Adolescence is the period of transition from childhood to adulthood. It is a time of physical and mental growth as well as sexual maturation. Teenagers tend to become sensitive to the way they look and act, and highly aware of all their body changes.
Adolescence is often seen as a stormy period; conflicts arise because of teenagers' need to break away from their parents yet finding, infuriatingly, that they are still very dependent upon them. This can give rise to unpredictable behavior, veering from the mature to the childish.
Dr Jill Challener, a consultant pediatrician in Cambridgeshire, UK, has made a special study of diabetes and teenagers. She concludes that the condition inevitably affects the normal processes of development – adolescents with diabetes may have delayed sexual and physical maturation and lack self-esteem because of the need for regular check-ups, injections and blood tests. Independence from parents is generally slower in coming because of prolonged parental concern, and teenage battles tend to be cooked over diabetes rather than the usual teenage problem areas.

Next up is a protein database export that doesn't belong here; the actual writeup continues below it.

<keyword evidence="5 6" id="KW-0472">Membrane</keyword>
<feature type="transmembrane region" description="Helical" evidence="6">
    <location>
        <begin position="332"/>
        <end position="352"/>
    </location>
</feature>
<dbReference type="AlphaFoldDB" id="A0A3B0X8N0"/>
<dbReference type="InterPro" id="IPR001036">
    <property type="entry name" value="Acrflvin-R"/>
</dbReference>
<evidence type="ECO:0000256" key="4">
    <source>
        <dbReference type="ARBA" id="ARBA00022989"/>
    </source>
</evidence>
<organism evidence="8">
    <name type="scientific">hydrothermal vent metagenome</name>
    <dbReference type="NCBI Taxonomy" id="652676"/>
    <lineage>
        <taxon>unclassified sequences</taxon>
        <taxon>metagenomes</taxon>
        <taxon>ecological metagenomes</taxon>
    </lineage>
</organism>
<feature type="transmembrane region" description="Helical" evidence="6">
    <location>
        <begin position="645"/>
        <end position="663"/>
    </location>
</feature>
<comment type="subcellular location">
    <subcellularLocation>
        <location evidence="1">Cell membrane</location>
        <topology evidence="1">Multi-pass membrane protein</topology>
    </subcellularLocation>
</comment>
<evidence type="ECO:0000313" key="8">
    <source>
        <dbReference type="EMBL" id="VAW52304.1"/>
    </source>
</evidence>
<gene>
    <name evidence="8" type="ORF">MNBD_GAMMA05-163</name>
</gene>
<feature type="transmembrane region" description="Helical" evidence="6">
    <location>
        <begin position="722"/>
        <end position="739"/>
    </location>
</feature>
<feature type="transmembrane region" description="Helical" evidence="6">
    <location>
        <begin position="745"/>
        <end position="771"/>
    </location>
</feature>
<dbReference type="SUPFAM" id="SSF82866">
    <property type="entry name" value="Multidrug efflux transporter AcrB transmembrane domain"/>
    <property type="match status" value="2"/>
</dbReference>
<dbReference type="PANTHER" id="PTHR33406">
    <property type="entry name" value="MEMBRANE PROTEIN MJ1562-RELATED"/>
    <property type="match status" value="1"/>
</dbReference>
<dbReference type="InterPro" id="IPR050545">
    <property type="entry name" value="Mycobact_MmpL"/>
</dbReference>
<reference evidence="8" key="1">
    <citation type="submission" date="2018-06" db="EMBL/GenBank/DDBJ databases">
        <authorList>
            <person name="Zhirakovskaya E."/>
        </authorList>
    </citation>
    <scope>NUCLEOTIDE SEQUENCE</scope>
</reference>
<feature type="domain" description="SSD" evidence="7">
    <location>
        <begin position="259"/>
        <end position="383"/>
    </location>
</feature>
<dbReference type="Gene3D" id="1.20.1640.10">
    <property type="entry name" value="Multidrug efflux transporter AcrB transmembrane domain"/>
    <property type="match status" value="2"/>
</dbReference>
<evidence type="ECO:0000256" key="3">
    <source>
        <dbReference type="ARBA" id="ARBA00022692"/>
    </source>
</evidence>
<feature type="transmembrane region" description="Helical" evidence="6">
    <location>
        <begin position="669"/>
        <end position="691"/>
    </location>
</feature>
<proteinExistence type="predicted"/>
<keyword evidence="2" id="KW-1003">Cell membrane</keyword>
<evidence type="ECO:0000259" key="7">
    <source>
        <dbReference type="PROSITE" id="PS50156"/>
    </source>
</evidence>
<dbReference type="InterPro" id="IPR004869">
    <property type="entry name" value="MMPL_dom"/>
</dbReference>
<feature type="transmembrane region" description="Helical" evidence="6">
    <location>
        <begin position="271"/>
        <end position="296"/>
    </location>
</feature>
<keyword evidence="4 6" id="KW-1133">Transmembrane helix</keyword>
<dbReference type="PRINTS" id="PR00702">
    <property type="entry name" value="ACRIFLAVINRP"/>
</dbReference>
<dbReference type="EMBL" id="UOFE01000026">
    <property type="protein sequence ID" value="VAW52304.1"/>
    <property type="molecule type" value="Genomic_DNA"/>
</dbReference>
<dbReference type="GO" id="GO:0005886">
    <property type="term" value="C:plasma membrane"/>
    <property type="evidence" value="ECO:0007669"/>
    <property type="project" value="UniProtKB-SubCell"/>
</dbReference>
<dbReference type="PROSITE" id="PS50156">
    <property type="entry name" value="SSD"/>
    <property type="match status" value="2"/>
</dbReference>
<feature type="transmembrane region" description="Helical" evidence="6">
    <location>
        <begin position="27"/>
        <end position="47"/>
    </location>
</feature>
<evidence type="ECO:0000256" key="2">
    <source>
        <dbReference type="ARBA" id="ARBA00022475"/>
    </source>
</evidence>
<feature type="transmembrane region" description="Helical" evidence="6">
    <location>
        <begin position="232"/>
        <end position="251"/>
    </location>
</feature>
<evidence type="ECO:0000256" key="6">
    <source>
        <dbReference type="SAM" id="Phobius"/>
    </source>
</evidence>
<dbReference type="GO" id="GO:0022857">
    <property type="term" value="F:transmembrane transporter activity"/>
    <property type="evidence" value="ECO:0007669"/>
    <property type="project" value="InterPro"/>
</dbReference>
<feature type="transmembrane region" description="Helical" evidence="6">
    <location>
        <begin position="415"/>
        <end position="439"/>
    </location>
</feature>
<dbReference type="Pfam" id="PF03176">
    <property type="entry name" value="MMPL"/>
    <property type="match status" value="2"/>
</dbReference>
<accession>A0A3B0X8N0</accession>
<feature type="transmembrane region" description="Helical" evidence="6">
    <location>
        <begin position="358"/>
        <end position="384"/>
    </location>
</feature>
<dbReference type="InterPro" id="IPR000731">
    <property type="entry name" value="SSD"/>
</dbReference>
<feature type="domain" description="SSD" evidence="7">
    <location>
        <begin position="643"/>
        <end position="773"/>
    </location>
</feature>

Teenagers with diabetes may also direct their anger towards the health-care team looking after them – it is really their way of fighting back at the disease which marks them out as different from their friends. There may be difficulty accepting all the rules of diabetes care, especially food management and regular injections. Boundaries will be tested to the limit; your child may even ignore all you and others have said about diabetes, especially if he is feeling fine.
Dr Challener's research has shown that teenagers need clear, simple, visual guidance in order for them to appreciate and understand the importance of good control. It is far easier for them to refer to a graph of their blood sugar levels than a number. She believes they need special handling, without abstract notions or warnings about 'the future' but with plenty of practical, sympathetic and above all simple advice on how to maintain their health and promote their independence.
The following shows the problems a teenager with diabetes might encounter.
Physical and sexual maturation:
1. Delayed sexual maturation
2. Small stature
3. Invasion of privacy
4. Frequent examinations
Conformity with peer group:
1. Meals must be eaten on time
2. Injections and blood tests
1. Hypos which expose the difference
1. Defective body image
Independence from parents
1. Parental concern
2. Battles over diabetes
1. Discrimination by employers